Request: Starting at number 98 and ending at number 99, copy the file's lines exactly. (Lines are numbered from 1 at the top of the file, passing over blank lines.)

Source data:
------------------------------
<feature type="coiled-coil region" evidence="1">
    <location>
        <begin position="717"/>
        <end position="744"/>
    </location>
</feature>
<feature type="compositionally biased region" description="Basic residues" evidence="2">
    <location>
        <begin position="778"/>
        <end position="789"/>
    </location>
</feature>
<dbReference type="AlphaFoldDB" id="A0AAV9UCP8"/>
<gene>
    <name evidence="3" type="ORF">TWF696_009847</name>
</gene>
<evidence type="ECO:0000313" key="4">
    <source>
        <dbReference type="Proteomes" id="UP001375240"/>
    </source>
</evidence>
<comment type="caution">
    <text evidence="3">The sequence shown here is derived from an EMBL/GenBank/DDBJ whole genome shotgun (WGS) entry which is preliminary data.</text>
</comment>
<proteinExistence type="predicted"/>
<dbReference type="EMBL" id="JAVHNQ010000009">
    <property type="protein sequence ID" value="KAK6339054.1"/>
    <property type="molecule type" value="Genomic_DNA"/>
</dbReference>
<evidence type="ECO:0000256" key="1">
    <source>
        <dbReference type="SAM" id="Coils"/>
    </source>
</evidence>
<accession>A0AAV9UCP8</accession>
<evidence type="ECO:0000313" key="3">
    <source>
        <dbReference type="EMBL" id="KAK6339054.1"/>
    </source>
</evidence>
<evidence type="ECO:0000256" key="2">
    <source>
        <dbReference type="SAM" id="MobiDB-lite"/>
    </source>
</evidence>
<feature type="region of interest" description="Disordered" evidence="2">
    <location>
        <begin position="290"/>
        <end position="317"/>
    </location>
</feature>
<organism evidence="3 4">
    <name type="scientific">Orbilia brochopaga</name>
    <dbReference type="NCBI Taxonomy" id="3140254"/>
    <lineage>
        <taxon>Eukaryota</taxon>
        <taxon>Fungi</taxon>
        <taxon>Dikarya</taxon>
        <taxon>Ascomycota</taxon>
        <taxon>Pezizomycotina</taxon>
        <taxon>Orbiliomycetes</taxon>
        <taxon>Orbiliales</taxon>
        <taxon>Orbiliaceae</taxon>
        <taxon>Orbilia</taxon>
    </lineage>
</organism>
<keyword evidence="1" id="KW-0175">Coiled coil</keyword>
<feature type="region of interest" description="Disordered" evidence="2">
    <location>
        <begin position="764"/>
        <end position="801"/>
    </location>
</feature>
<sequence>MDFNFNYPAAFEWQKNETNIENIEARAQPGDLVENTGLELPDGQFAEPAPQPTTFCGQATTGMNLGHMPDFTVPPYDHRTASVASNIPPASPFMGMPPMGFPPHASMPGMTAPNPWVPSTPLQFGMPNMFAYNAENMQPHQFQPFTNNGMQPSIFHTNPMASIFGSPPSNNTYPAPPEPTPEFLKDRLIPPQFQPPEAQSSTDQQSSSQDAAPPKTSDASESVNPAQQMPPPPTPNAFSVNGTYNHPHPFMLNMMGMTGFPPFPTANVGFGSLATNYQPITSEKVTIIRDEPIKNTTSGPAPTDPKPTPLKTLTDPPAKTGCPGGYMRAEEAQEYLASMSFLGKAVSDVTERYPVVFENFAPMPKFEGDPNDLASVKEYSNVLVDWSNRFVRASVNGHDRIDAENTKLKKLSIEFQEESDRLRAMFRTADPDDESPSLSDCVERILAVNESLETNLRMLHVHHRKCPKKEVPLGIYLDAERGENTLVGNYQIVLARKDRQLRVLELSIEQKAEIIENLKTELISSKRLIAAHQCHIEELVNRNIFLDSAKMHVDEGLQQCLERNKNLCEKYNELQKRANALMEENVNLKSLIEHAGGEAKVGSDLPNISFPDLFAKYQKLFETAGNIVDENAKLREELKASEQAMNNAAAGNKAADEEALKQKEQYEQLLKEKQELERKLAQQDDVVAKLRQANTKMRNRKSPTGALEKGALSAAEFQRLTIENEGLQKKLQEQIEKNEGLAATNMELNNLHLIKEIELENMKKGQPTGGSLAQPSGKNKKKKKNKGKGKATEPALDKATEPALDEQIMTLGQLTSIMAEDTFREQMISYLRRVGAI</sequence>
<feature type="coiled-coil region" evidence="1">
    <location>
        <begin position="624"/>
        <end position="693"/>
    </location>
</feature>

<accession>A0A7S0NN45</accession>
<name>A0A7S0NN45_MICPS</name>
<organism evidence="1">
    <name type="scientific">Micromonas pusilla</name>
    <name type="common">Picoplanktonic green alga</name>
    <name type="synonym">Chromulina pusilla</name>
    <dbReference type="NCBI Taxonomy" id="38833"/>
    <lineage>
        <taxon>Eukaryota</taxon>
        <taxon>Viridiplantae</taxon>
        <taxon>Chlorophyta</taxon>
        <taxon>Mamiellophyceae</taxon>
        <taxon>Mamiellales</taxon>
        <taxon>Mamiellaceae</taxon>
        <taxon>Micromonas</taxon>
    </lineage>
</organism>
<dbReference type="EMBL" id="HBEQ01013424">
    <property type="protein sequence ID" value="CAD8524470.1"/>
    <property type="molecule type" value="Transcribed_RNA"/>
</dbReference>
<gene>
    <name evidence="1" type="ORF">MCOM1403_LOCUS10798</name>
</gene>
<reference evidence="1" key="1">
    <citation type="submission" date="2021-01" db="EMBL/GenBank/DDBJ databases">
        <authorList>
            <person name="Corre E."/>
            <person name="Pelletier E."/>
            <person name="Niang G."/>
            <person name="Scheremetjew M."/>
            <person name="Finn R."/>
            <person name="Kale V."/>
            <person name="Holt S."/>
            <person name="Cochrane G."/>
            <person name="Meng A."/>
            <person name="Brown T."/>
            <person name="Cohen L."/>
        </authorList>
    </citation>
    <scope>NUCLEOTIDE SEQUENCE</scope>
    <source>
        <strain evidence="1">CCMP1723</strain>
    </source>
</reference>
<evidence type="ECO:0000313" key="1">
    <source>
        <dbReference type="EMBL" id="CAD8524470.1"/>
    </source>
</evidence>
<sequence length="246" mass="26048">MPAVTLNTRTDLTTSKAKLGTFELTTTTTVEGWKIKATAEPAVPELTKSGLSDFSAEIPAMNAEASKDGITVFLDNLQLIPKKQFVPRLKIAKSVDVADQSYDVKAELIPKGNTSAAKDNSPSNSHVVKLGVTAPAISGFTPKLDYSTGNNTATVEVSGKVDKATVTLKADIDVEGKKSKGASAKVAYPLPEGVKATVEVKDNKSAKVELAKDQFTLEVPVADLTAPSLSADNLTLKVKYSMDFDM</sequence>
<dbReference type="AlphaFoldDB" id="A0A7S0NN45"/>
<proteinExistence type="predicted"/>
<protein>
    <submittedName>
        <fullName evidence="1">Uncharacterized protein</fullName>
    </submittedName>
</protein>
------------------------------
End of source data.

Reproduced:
<dbReference type="EMBL" id="HBEQ01013424">
    <property type="protein sequence ID" value="CAD8524470.1"/>